Every year since 1982, the Texas Transportation Institute has released the findings of its annual Urban Mobility Study. And every year these findings are plastered on the front pages of newspapers across the US, with a typical story line centering on how a city is doing relative to other cities; whether its ranking on the congestion scale has gotten worse or improved; and whether anything can be done to help "us" get out of "congestion." Another common frame is to ask whether "traffic relief" (the TTI estimates that this year, American drivers will waste a total of 4.2 billion hours sitting in traffic) is "in sight."
What's unmentioned here is that there isn't a difference between us and congestion; when we're driving, we are congestion. So, the only way to "relieve traffic" is to get people out of their cars by providing realistic, accessible alternatives to driving. It's a pretty obvious conclusion, but one that rarely comes up in media coverage of the annual TTI report. Splashy headlines, presumably, are easier than digging into the data.
Congestion is fundamentally an externality. It's an inevitable result of our land-use decisions; subsidies that encourage the use of private automobiles (all those "free" highways aren't really free, and gas prices in the US aren't anywhere near their fair-market value); and the common American conviction that driving one's car, alone, is a human right.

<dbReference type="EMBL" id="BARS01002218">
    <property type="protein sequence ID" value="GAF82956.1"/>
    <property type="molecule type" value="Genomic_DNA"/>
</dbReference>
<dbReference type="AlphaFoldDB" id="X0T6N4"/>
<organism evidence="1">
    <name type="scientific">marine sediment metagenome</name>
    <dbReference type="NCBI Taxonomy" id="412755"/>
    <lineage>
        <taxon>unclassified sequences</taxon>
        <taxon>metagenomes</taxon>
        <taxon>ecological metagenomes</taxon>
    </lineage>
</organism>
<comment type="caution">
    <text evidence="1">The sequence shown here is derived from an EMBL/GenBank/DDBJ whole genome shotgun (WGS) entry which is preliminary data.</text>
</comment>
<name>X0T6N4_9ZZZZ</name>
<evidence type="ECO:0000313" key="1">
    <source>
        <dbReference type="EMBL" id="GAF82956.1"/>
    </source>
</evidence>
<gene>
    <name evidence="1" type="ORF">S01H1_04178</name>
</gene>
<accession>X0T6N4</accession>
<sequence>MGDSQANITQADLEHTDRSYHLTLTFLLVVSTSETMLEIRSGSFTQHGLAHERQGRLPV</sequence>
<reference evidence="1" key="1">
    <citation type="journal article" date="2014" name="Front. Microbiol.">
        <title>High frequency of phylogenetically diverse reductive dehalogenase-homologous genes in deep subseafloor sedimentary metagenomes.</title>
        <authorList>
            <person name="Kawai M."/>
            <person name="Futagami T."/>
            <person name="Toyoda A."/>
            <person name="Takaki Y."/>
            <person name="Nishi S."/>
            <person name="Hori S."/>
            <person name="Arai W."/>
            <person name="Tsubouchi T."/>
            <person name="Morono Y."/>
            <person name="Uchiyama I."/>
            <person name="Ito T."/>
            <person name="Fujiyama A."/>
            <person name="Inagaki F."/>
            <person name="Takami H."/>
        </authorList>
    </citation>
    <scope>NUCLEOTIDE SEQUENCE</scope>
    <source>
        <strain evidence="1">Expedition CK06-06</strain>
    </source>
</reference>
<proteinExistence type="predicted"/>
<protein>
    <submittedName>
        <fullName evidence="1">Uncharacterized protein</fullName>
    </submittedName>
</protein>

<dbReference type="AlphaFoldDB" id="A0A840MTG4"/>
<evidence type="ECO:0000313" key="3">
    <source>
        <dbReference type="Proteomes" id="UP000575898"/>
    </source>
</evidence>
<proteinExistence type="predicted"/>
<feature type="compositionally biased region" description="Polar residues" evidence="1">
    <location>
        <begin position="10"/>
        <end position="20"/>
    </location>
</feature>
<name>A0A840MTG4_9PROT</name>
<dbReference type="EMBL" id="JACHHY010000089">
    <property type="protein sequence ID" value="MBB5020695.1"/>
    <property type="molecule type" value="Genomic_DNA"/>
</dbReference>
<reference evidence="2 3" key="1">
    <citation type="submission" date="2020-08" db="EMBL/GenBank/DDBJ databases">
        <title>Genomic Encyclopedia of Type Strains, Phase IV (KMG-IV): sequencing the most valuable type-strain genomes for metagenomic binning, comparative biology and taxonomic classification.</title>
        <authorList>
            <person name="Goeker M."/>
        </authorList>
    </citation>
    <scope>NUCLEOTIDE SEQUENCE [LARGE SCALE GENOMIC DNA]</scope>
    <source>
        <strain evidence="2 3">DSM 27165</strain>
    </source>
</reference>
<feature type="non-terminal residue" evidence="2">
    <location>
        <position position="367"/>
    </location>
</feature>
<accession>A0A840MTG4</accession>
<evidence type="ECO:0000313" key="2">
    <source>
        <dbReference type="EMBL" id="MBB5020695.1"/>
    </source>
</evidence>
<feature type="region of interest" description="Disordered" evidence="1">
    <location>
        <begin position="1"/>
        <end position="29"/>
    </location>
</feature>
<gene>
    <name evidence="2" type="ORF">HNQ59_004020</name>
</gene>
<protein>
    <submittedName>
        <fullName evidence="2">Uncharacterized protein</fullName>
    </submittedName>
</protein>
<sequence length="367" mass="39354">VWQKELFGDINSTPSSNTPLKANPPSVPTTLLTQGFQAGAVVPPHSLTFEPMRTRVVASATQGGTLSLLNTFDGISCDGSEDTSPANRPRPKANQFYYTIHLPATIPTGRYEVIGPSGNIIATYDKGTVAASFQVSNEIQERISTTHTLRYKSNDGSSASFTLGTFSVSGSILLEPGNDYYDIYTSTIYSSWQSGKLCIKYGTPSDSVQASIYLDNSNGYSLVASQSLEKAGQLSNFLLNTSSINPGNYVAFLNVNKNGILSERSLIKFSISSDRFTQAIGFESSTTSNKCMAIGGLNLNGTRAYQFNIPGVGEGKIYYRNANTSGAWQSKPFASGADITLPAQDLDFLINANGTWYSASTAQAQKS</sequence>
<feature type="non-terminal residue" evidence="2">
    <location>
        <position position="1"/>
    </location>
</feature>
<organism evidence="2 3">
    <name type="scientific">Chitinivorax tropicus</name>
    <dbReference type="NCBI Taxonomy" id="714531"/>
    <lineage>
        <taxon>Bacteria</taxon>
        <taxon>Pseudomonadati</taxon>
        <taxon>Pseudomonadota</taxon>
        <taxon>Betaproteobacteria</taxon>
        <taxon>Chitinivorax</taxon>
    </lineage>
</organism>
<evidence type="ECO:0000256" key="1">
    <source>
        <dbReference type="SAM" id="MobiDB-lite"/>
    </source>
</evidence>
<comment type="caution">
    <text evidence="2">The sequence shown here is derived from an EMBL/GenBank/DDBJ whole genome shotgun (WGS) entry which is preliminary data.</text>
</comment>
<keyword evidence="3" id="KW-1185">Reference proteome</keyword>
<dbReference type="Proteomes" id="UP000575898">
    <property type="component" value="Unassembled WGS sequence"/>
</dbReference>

Moreover, as the Sightline Institute points out, the big, scary numbers -- such as 38 hours wasted in traffic, on average, every year! -- don't look quite so big and scary once you break them down over the course of a year. Viewed through that lens, Los Angeles' hellish-sounding 72 hours of annual delay per person works out to less than 12 minutes a day -- not fun, but not the end of the world, either. Similarly, the 57 gallons of gas a Los Angeleno wastes every year work out to just over a gallon a week -- which doesn't sound like much for the most congested city in America.
So does this mean we can stop worrying about traffic? Of course not: "traffic," after all, is just code for our collective bad decision to get in our cars and drive to work, to school, and to the store day after day after day after day. What the coverage of the TTI's report suggests is that we need a different way of framing the problem.
Imagine if instead of writing about car dependence as "congestion," reporters framed the issue as one of supply and demand? Because it's the lack of easily accessible public transit; alternatives to rush-hour commuting such as flexible schedules and working from home; and land-use decisions that result in sprawl instead of smart, compact growth, that lead to more demand for roads and private cars. Look at Portland, Oregon, where the average number of hours people spend stopped in their cars increased at a slower rate than other cities, thanks to "smart growth" planning that constrains growth within a very rigid urban core.
The solution, when you look beyond the narrow lens of "traffic," becomes less about "solving congestion" and more about how to make more rational transit choices readily available, so that people don't become congestion in the first place.
Excellent points. There is a lot of good that could be done for society if we just made people face their negative externalities with driving. It's unfortunate it's not politically feasible right now.